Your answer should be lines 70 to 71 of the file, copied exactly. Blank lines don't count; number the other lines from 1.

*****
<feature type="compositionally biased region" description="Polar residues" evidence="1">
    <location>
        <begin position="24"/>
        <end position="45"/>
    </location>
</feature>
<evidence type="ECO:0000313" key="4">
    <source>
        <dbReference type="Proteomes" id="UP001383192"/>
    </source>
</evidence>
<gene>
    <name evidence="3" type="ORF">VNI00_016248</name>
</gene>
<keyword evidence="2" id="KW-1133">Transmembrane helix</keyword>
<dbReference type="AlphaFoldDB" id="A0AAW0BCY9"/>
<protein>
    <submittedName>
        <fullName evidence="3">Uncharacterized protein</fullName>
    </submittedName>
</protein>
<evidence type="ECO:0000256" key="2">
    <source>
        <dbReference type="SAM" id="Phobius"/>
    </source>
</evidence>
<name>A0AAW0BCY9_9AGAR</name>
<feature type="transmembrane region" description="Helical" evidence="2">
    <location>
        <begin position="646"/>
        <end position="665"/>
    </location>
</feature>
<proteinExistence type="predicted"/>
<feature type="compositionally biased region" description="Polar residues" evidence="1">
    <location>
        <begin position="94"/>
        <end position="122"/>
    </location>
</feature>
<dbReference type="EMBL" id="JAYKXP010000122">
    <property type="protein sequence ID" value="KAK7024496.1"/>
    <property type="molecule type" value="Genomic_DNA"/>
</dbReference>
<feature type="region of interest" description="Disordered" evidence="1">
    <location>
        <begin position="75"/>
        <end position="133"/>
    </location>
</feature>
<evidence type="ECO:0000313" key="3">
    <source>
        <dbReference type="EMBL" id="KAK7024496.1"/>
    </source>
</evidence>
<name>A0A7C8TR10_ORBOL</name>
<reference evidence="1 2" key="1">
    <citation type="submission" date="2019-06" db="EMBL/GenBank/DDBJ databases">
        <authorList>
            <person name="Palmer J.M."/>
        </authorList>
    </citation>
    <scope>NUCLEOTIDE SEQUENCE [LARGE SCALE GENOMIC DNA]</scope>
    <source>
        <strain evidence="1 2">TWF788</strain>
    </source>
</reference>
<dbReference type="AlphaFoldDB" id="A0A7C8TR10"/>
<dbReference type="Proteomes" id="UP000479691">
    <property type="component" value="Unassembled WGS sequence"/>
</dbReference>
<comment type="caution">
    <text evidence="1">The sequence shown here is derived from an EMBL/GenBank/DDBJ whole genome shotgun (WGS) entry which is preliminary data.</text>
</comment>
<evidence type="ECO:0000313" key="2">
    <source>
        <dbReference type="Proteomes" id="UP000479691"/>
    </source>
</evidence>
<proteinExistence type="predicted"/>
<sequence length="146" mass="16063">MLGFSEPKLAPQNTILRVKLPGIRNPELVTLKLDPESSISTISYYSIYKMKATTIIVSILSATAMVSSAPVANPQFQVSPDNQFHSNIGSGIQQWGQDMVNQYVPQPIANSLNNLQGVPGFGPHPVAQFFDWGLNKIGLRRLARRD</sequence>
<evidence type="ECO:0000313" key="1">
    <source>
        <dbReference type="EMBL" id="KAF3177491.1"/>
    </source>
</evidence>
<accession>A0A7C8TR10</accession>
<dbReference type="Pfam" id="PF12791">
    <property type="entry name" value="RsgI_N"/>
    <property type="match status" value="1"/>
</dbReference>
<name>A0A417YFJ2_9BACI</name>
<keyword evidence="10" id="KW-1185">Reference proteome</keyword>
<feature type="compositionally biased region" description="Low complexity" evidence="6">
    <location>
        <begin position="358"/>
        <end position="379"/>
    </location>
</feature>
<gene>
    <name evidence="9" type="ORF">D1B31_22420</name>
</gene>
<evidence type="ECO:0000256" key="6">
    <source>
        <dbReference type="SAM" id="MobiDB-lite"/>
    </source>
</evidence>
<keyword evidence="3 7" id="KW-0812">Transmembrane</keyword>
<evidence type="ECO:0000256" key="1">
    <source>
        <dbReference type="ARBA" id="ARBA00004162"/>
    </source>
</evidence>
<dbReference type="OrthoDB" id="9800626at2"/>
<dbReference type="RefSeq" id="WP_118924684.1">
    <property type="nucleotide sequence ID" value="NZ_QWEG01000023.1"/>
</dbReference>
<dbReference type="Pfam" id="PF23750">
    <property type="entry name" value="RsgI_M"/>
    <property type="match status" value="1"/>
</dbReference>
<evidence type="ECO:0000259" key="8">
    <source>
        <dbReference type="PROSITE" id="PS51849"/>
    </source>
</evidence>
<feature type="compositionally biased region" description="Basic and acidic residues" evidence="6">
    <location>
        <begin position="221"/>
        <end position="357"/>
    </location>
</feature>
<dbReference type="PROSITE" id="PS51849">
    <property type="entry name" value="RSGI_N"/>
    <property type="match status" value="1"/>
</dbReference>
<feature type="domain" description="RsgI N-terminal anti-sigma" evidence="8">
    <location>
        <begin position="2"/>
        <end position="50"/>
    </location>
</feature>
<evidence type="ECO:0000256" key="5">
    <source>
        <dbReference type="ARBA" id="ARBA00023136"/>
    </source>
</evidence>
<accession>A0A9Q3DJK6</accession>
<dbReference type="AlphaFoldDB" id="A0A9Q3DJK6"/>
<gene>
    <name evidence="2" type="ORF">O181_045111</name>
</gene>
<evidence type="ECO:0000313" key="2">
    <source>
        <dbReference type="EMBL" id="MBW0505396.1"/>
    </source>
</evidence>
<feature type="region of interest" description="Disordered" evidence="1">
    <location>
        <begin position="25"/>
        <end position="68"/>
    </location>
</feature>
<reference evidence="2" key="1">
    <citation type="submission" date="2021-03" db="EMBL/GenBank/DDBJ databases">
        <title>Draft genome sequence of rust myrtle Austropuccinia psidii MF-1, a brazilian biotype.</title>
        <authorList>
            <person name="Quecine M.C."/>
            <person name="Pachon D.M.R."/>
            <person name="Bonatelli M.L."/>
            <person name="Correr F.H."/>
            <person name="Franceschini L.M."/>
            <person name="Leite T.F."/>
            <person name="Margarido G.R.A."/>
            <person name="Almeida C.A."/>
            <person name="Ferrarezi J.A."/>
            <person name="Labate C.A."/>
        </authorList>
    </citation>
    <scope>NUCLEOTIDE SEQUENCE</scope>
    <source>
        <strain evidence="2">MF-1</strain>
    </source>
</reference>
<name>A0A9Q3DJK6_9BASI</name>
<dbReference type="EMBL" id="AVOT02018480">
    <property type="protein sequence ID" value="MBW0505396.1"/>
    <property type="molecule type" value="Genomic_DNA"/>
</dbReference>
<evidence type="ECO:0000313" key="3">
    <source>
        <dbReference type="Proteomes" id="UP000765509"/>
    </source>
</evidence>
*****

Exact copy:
    <property type="component" value="Unassembled WGS sequence"/>
</dbReference>